Claiming it is both “independent” and “impartial,” the World Economic Forum claims it is committed to improving the state of the world. What a sham.
Two and a half thousand CEOs walk into a ski resort and try to make the world a better place.
Sounds like a joke, right?
Nope, this is a real thing. On Wednesday, global bigwigs will congregate in the uber-exclusive ski resort of Davos, Switzerland for the World Economic Forum to (in the organization’s words) “shape global, regional and industry agendas.” This translates as global finance being the big talking point and a polite nod to climate change and global inequality.
The WEF website explains that 2,500 of “the foremost political, business and other leaders of society” are attending the conference, including 40 heads of state, oil magnates and tech billionaires.
But rather than world domination, the WEF’s mission is supposedly “committed to improving the state of the world.” Better yet, the WEF is “independent, impartial and not tied to any special interests,” while it “carefully blends and balances the best of many kinds of organizations.”
A glance over the list of board members reveals that these objectives might be a little tricky to achieve. Of 23 members, 17 are men while only six are women. There are also 12 corporate executives, one queen and a sum total of zero social movement or human rights organization representatives.
International Monetary Fund chief Christine Lagarde made the cut. As did Mark Carney, governor of the Bank of England. You might know of another member, Peter Brabeck-Letmathe, the chairman of Nestle who recently made a name for himself when he branded “extreme” the argument that water is a fundamental human right.
Social justice activist Susan George has called the so-called Davos Class “predatory.”
“They run our major institutions, including the media, know exactly what they want and are much more united and better organized than we are,” she added.
But more puzzling still are the organization’s partners. From polluting miners, to money-laundering banks and community-destroying corporations, there’s a certain irony that some of these companies are associates of an organization that sells itself as “committed to improving the state of the world.”
Everyone’s favorite tooth-decaying beverage is a dirty polluter and, to name just one of its crimes, it has destroyed water resources in Central America.
In northern El Salvador, 30,000 residents of the municipality of Nejapa cannot drink or use the water from the river San Antonio because of industrial contamination from WEF partner Coca-Cola and other industrial companies. Locals say the water kills their animals, makes people sick and is gradually drying up. Communities want a “Water Act” in place in protect the resource.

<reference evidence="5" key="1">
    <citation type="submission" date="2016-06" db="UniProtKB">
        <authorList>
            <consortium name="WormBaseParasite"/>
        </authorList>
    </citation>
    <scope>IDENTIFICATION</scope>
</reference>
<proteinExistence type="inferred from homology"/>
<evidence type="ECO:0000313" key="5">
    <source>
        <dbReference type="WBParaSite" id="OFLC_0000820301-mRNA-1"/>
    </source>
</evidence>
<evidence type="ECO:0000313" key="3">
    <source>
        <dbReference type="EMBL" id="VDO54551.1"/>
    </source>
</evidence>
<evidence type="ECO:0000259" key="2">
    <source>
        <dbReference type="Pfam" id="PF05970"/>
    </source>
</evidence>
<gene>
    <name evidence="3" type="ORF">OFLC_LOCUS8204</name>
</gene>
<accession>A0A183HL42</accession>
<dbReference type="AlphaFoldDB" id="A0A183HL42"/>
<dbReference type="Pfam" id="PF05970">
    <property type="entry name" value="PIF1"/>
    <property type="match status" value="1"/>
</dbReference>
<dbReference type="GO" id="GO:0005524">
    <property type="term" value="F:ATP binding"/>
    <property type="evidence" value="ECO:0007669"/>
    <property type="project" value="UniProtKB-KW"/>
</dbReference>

Elsewhere in Latin America, Coca-Cola stands accused of supporting paramilitaries in the intimidation, torture and murder of unionists in Colombia and Guatemala.
There are few names dirtier than Chevron in Ecuador.
For years up to 1990, to cut costs the company allegedly dumped over 16 billion gallons of oil and toxic waste in the pristine forests of Ecuador's Amazon. Communities are to this day suffering the consequences of the U.S. oil giant’s operations, including serious illnesses like cancer and even death.
In a court in Sucumbios province, the 30,000 affected residents won a lawsuit demanding Chevron pay US$9.5 billion in damages. The company has refused to pay and has instead engaged in a US$400 million smear campaign against the Ecuadorean state.
WEF’s partner is most often associated with a black, oil-stained hand, as activists touch the contaminated gloop to incriminate the dirty work of Chevron.
Chocolate giant Nestle’s growing catalogue of human rights abuses leaves a rather bitter taste.
Most recently, the WEF partner is being sued for ignoring the use of enslaved children as young as six to harvest cocoa in the Ivory Coast. The kids are not paid but are whipped if they do not perform their work satisfactorily.
The Swiss corporation is also being sued in the United States for using fish from a Thailand-based supplier that also uses slave labor, keeping workers captive aboard “floating prisons.”
And let us not forget Nestle Waters CEO Tim Brown refusing to stop bottling water in Sacramento California, in spite of a catastrophic drought. Brown went as far as to say, “if I could increase (bottling water), I would.”
Meanwhile, farmers were ordered to cease pumping water from the San Joaquin River to preserve water in the bone-dry conditions, leaving their crops to turn to dust.
Yet Coca-Cola, Nestle and Chevron are just the nasty tip of the WEF iceberg. Other partners include eco-cheater Volkswagen, money launderer HSBC (not to mention the Bank of America and Deutsche Bank) and more oil companies than you knew existed. Claiming it is “accountable to all parts of society,” those attending the Davos forum could not be further from representing anything other than corporate interests. And in a week in which Oxfam lifted the lid on the devastating extent of global inequality, the discrepancy between the way the Davos elite describes itself and its reality is the biggest joke of all.